REPAIR THE DAMAGE

Tips to up your repairing game
Many fast-fashion fanatics console themselves with the idea that they can donate damaged items or clothes they no longer wear, but that isn't quite the get-out clause you might think. Despite good intentions, approximately 85% percent of donated clothes end up in landfill. In fact, a garbage truck full of clothes goes to waste EVERY SECOND — count to sixty and think about that!

Repairing and repurposing are vital tools in keeping fabric waste out of landfill. That doesn't have to mean walking around in a mutant pair of jeans constructed from five different shades of denim — though it certainly could! — but it might mean getting another year or two out of your favourite jeans when the zip breaks.
Wearing visibly-repaired clothes often has negative connotations with a lack of wealth, and society is still a little stuck on that 'money equals worth' idea. But there is another issue here: some people simply don't feel confident approaching a piece of clothing with a needle and thread, or worse — a sewing machine!

The reality is, many people don't have even basic repair skills, or the mindset, opportunity, or equipment to have a go. 59% of people claim that they are not able to sew confidently, if at all, with 23% unable to sew on a button.

If you are familiar with the basic 'needle in … needle out' principle of sewing, hearing 'I can't sew' might seem like laziness. But not everyone has a sewing kit, let-alone a sewing machine. For a third of those surveyed, part of the problem was that they simply hadn't ever been shown how to sew.

If we are going to keep our clothes going for longer, we all need to normalize repair and repurposing, and provide people with opportunities to learn how to do it. A change of mindset is where we need to start.

With the advent of fast, cheap, clothing, the only people who needed to know how to sew were aspiring designers. But if everyone repaired just one item instead of replacing it with something new, that could save millions of items of waste. To make that happen, we need to arm everyone with the confidence to replace a button or stitch up a hole. We need to share our skills and make it a part of mainstream education. In all my years at school, despite being taught plenty of theory, I was never asked to try to repair something that was broken.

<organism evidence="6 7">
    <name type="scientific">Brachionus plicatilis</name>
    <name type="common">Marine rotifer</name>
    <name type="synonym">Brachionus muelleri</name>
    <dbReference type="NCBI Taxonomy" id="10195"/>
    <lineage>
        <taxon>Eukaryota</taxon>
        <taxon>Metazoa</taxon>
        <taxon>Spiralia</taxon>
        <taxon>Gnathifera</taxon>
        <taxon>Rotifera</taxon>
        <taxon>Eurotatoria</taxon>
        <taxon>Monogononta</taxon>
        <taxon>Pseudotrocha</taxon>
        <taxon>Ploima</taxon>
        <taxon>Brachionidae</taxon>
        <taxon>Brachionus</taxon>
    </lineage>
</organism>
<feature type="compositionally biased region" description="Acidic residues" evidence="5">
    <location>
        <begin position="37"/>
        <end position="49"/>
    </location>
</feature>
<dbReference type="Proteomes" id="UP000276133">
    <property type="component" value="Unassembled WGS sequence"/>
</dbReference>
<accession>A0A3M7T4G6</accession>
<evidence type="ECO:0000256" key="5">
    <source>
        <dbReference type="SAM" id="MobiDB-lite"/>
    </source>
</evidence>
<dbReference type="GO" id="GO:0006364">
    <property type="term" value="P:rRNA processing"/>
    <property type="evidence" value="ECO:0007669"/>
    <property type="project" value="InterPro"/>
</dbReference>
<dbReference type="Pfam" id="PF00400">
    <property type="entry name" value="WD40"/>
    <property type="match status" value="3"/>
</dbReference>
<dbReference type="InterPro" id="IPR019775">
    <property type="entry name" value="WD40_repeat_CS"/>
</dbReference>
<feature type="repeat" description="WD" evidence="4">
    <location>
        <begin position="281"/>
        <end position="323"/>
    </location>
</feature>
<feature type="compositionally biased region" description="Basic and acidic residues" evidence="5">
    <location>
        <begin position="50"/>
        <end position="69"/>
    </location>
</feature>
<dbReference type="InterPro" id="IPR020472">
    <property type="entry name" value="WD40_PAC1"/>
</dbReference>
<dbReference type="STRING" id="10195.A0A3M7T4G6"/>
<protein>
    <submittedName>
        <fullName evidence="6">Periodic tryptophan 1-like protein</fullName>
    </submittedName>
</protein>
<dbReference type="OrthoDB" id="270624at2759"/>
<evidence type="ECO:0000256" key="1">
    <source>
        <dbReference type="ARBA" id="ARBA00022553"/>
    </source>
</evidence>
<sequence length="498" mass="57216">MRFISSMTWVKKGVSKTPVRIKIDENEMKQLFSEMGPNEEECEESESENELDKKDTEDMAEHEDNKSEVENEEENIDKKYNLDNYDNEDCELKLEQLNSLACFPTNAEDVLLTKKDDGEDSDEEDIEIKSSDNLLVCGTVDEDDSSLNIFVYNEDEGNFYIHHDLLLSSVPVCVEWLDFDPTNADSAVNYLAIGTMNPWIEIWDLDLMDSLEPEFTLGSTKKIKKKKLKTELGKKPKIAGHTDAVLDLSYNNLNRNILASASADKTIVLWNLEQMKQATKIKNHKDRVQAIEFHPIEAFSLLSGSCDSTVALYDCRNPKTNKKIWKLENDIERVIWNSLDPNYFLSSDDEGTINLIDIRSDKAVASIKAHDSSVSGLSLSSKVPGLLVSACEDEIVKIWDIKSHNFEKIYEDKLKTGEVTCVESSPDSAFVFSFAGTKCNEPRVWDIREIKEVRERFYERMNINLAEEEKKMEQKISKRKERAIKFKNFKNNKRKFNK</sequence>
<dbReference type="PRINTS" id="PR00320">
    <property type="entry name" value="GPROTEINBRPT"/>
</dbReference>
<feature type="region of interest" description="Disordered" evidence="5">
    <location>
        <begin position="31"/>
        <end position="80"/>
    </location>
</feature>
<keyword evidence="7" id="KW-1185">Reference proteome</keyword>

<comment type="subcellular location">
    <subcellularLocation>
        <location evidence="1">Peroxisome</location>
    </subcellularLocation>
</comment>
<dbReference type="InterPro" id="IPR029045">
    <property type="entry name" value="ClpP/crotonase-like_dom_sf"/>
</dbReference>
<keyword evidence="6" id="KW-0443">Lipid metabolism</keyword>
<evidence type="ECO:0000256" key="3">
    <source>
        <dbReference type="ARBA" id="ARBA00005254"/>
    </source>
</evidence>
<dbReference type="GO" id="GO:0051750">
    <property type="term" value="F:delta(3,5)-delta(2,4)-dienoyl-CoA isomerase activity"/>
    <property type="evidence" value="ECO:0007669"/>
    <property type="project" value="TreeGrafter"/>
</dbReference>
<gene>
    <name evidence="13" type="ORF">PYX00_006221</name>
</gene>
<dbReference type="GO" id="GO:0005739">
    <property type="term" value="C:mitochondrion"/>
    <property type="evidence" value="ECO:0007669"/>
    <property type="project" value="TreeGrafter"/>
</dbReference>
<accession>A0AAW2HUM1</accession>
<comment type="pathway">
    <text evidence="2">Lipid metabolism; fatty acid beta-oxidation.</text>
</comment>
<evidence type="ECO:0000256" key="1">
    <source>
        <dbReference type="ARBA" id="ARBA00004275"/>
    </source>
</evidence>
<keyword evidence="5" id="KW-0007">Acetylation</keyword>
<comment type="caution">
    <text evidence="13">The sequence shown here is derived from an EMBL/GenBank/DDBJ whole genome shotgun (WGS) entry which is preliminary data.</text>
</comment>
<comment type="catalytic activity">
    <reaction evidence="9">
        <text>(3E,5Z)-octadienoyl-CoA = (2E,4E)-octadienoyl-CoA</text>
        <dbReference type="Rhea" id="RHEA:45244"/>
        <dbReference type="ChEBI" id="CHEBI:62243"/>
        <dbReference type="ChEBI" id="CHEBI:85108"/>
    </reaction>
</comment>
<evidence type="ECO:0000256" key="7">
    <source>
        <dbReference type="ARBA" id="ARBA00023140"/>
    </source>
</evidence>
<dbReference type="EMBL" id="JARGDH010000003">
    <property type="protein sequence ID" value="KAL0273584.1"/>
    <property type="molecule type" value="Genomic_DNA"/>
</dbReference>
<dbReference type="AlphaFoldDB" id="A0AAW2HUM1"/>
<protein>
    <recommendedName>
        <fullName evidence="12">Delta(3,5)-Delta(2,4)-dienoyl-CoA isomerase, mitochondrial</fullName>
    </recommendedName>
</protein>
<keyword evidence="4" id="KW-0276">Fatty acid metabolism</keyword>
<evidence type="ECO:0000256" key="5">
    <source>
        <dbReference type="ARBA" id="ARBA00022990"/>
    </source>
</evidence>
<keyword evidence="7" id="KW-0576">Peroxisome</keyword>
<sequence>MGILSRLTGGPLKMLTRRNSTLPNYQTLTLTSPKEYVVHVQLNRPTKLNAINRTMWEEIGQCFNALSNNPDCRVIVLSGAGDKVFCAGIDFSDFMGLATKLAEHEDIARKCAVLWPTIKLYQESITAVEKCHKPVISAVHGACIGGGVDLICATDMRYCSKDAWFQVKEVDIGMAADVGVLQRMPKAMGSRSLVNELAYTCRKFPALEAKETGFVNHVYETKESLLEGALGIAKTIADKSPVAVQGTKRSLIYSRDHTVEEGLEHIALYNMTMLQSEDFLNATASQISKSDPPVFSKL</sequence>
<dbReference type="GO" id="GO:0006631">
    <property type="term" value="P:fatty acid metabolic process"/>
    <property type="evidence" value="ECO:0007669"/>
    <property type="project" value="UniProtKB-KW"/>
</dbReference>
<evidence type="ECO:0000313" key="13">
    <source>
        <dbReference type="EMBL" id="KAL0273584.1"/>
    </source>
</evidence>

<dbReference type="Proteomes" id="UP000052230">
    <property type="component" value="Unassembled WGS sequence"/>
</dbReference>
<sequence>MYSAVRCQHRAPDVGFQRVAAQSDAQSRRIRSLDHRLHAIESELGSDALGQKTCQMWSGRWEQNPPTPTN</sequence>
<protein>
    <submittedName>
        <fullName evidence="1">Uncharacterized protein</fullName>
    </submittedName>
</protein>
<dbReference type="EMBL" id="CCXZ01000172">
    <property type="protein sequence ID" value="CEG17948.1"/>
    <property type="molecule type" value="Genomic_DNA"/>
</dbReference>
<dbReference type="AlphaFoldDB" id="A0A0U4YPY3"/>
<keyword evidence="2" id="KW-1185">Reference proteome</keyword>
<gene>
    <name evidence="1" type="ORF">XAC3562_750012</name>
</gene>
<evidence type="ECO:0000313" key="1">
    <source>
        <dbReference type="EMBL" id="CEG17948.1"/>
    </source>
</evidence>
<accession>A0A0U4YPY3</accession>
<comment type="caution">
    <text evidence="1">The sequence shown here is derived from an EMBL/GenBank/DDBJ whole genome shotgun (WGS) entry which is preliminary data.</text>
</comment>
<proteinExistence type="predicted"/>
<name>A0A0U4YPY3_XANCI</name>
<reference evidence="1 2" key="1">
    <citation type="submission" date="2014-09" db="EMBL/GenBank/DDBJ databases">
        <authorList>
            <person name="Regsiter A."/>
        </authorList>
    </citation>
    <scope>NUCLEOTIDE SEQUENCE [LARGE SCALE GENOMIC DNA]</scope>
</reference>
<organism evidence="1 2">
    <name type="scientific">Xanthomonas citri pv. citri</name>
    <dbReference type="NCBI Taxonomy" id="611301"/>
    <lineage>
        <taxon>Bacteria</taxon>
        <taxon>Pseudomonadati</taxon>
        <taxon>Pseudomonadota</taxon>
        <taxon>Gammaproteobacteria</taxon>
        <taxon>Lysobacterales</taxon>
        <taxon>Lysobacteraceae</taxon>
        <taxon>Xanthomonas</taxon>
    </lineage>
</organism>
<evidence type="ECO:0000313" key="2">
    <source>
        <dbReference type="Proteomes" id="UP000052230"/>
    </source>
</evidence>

Circular fashion, clothes repairing, tailoring, sustainable fashion, sewing clothes, learning to sew
Image by Angela Bailey
Circular fashion, clothes repairing, tailoring, sustainable fashion, sewing clothes, learning to sew
Image by Toa Heftiba
Tips to help you improve your clothes-repair skills:

Try 'Thrift Flipping'

Do you have an item that you like but you feel is outdated? Have you been thinking about whether it is time to replace it? Wait! First, hang it up in front of you and stare at it for a while, thinking about ways you could update your item. If you have a nice coat with an outdated collar, could you make a few adjustments to fit current trends? Check out this video for more ideas.

Creativity is necessary here, as is bravery. Don't tell yourself you can't. You can.

Do or dye
Have you got something boring or faded that you aren't wearing? Got an old pair of sun-faded Toms somewhere? Grab a little pot of fabric dye and have a go at giving them a second life.

Make a repair pile
When a button pops off in the morning, it can sometimes be hard to set aside time to make repairs straight away. My sewing machine lives at the back of a cupboard, so getting it out requires some planning. Get a 'repair pile' going for anything that needs fixing. Every time a button falls off or a stain won't shift, stick it in the bag until it's full. Then, take a couple of hours to do all the repairs at once. It's much easier this way, because it can get messy and you only need to tidy up once.
Make something new
If you have something that didn't survive your repair attempt and it's not good enough for a charity shop, think about what type of fabric it is - could you use it for decorating, a cushion cover, a gift wrap? Or perhaps give it another life as a cloth or rag.

For those who don't have the time or inclination to repair items themselves, Repair Cafes are popping up all over the place. They are a great way to share skills and inspire all kinds of repair. You simply bring your items along and get help or advice from experienced repairers.

If you really change your mindset to think 'repair before replace' you can save money and the planet.
Article by Louise Skeats
Main image by Olesia Buyar